Scientists discover why some breast cancers are drug resistant

April 14, 2016

In a new study funded by Breakthrough Breast Cancer and Cancer Research UK, researchers examined cancer cells which contained a faulty version of the gene BRCA2.

Women who inherit this faulty gene are at a much higher risk of developing breast and ovarian cancer.

BRCA2 is involved in repairing damaged DNA but cells containing faults in this gene accumulate even more genetic damage as they grow and multiply.

It is this feature which renders them extremely sensitive to cancer drugs that damage DNA, such as PARP inhibitors and carboplatin; BRCA2 cancers can become resistant to these therapies very quickly and is one of the main reasons why treatment fails.

When the research team examined the condition of the BRCA2 gene in cells that had become resistant, they found that the BRCA2 gene had re-activated itself and this in turn allowed the cancer to repair its damaged DNA and survive.

The researchers believe their discovery could lead to new treatments that make resistant cancer cells sensitive to treatment once more.

Professor Alan Ashworth from Breakthrough Breast Cancer says this genetic mechanism allows cancer cells to survive by changing the way treatments affect them.

Professor Herbie Newell, the executive director of translational research for Cancer Research UK, says drug resistance is a problem common to all types of cancer which is poorly understood and by understanding this process patient treatment can altered to counteract the problem of resistance.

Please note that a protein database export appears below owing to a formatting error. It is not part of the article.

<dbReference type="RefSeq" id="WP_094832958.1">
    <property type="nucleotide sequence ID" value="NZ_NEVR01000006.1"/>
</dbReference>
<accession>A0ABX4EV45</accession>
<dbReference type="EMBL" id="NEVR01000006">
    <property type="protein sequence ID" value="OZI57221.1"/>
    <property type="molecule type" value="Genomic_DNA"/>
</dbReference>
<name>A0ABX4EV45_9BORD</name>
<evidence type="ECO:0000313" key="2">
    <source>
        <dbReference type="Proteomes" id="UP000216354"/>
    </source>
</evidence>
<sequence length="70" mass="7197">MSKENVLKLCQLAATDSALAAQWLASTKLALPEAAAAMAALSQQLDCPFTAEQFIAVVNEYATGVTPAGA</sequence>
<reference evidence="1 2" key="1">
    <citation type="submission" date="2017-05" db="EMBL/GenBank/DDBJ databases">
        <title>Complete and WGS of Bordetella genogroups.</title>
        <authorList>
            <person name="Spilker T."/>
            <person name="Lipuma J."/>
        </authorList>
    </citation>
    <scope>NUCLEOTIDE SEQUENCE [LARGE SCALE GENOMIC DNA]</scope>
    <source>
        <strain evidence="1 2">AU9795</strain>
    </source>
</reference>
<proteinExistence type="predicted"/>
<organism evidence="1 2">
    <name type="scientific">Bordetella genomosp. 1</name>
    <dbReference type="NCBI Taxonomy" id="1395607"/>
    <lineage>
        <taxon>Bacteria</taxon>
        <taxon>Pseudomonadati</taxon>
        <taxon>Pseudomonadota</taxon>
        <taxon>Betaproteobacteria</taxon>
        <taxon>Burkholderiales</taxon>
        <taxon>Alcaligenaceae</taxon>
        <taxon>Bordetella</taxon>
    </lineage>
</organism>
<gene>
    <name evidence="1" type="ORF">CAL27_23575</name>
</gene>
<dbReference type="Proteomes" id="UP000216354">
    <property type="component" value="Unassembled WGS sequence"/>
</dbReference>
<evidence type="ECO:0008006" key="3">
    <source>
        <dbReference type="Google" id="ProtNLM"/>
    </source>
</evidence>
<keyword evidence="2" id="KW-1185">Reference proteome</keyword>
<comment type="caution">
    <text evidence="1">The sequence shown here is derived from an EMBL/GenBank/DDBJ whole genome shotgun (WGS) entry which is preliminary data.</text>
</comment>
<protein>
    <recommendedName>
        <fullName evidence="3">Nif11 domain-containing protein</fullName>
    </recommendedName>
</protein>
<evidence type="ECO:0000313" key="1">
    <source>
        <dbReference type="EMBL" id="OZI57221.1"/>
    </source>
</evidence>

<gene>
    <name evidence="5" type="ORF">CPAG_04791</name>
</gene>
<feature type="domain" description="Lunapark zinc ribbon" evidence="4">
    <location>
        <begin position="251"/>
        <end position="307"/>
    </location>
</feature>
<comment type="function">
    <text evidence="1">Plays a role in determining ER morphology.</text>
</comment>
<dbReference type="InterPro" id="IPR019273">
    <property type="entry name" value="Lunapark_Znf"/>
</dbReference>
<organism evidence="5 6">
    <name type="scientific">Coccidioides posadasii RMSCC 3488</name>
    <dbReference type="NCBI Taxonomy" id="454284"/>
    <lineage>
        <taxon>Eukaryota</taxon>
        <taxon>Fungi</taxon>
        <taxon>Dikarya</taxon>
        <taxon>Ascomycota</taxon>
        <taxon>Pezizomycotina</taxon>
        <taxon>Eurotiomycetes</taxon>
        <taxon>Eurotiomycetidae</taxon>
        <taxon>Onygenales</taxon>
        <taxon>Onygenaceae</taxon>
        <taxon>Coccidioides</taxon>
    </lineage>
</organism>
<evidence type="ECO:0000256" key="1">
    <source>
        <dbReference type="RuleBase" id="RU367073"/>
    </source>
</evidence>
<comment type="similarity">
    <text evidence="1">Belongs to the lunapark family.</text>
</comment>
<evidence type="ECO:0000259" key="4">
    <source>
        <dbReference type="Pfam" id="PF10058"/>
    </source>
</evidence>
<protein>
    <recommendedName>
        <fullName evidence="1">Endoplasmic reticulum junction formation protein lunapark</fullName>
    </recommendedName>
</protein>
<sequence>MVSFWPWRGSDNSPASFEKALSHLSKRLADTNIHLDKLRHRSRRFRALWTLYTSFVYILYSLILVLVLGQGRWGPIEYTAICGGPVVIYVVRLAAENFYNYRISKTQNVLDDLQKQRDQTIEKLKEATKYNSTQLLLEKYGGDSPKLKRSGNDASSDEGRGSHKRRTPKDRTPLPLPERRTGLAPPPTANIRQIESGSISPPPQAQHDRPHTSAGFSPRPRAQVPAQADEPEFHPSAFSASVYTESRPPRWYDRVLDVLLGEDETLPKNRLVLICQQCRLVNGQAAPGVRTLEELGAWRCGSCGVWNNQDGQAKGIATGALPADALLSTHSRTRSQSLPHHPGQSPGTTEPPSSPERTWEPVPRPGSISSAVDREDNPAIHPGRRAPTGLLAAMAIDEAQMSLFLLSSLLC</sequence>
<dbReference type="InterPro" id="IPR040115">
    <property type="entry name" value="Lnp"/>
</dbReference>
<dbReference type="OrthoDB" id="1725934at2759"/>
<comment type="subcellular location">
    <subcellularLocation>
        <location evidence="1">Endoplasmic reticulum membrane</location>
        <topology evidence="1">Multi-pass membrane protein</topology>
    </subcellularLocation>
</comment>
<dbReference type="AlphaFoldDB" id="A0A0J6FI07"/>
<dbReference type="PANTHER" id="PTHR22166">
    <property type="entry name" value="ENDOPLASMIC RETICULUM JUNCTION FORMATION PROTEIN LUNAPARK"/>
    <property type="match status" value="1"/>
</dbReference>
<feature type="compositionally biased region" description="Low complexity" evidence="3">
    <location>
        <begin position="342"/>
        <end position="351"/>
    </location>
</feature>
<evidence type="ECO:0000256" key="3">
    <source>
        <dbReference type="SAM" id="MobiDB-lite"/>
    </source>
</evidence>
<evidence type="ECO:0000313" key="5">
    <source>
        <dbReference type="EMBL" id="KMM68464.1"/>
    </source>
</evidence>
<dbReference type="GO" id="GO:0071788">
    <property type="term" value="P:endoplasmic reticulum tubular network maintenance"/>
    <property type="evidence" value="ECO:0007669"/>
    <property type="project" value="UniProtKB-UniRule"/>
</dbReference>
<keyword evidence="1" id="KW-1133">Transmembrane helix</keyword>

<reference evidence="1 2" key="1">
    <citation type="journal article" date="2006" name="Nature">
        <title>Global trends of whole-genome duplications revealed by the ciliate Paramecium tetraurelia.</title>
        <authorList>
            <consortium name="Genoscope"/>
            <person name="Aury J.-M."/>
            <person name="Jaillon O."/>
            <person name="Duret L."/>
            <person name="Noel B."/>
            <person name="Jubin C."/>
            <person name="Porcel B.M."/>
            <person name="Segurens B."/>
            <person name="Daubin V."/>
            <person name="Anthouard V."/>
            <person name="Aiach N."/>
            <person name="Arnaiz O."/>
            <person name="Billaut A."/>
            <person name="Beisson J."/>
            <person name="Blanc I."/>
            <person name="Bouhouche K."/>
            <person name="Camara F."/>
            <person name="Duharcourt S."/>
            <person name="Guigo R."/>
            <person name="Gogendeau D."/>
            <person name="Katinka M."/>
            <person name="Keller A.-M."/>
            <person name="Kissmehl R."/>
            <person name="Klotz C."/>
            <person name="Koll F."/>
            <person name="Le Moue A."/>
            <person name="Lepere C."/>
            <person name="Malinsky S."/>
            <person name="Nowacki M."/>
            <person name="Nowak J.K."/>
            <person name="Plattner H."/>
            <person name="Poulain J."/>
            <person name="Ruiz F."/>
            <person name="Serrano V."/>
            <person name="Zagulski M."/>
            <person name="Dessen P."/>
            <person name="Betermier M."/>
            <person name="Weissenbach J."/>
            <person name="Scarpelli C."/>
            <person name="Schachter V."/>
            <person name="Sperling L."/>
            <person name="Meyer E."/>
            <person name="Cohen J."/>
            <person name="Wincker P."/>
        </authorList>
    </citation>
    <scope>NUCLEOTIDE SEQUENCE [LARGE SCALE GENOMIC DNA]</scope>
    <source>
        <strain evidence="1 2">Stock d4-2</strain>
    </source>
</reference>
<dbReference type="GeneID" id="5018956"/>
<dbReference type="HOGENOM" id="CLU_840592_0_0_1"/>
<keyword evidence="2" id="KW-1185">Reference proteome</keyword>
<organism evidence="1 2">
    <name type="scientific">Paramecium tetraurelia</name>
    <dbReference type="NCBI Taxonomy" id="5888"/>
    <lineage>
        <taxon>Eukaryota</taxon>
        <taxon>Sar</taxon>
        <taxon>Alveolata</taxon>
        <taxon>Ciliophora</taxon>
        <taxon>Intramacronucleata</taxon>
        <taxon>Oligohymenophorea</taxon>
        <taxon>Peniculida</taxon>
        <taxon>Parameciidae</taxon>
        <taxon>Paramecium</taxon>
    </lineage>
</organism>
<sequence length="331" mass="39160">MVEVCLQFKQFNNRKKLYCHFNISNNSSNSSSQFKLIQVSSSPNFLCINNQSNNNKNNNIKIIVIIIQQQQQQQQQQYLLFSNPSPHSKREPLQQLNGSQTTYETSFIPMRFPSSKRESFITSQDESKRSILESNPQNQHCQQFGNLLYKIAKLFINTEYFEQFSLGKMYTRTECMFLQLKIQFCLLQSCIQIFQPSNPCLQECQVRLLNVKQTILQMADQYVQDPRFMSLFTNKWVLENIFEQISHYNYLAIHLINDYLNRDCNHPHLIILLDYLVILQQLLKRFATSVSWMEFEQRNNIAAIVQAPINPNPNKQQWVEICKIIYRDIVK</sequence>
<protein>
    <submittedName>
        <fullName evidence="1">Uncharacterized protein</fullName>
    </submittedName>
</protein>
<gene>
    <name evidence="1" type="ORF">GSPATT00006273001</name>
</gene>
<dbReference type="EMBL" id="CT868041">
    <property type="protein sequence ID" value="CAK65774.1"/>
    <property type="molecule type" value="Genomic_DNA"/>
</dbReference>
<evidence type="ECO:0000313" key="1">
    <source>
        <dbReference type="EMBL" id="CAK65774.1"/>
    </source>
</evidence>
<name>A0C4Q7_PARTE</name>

The researchers believe this particular mechanism of resistance might be a common way by which many other types of cancer become resistant to treatment.

The Breakthrough Breast Cancer Research Centre at The Institute of Cancer Research is Europe's leading cancer research centre.

The authors note that some of the patients who were coded as having Medicaid insurance were likely to have been enrolled after diagnosis, and thus their later stage at diagnosis may not reflect ability to obtain cancer screening and timely diagnosis among individuals with Medicaid coverage but instead, barriers to medical care due to lack of health insurance.

The study also found African American patients were significantly more likely to be diagnosed at a more advanced stage diagnosis for many cancers, indicating that beyond the effects of health insurance, other barriers likely exist for Black patients related to early diagnosis and prompt medical care.

"The findings of this major study are critical, not only for the 47 million Americans who have no health insurance, but also for our nation," said John R. Seffrin, Ph.D., chief executive officer for the American Cancer Society. "The fact is, too many cancer patients are being diagnosed too late, when treatment is harder, more expensive, and has less chance of saving lives. We must begin to remove the barriers that stand in the way of early diagnosis and timely access to medical care if we are to give all cancer patients an equal chance in the fight."